Researchers at the Powdermill Nature Reserve, located in Pennsylvania, USA, found a Rose-breasted Grosbeak gynandromorph with pink and black plumage, typical for males, on one half of the body; and one of yellow and brown colors, characteristic of females, on the other side.
Scientists think it could be a genetic abnormality known as bilateral gynandromorphism. Unlike true hermaphroditism, which contemplates having both male and female reproductive tissues, gynandromorphs display male and female characteristics on either side of their body.
Even the back of the wings and the tail of the found bird show crucial differences: the left side is a shade browner and the right side – more black.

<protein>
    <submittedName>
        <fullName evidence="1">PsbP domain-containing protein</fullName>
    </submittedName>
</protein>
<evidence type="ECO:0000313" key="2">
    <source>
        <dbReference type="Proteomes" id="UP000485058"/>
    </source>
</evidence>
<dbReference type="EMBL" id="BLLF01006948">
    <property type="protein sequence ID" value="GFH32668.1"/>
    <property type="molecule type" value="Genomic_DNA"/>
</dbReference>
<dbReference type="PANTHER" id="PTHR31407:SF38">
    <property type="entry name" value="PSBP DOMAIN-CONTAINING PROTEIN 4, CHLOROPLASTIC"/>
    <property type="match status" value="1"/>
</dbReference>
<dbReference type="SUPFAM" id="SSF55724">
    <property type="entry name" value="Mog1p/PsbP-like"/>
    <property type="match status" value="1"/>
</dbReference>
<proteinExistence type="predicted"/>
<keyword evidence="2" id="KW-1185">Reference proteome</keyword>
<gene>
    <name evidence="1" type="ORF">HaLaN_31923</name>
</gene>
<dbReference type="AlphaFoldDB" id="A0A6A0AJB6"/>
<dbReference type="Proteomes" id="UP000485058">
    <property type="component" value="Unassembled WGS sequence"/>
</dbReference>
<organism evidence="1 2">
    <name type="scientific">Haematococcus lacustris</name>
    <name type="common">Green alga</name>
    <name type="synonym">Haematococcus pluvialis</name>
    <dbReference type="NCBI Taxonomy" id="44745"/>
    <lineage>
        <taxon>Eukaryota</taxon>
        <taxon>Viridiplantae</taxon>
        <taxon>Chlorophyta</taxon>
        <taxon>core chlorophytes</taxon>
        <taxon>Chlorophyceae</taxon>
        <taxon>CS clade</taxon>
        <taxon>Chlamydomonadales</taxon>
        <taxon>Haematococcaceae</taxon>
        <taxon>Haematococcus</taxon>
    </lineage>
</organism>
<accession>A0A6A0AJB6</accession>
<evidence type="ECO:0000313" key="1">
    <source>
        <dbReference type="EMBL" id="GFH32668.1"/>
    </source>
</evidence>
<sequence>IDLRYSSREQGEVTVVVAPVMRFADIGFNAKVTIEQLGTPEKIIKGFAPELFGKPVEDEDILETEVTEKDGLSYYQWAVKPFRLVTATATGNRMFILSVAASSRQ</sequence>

“The entire banding team was very excited to see such a rarity up close, and are riding the high of this once-in-a-lifetime experience. (…) One of them described it as ‘seeing a unicorn’,” said Annie Lindsay, manager of the bird banding program at Powdermill.
A popular question, according to a statement from the Carnegie Museum of Natural History, is whether this bird has the ability to reproduce.
“Since usually only the left ovary is functional in birds, and the left side of this bird is the female side, this bird theoretically could produce young if it successfully mates with a male,” scientists explain.
However, even with a potentially functional ovary, this lovely bird might not be able to mate. Since these are songbirds, and males attract females with their music, it is unclear whether this bird will be able to attract one with its singing.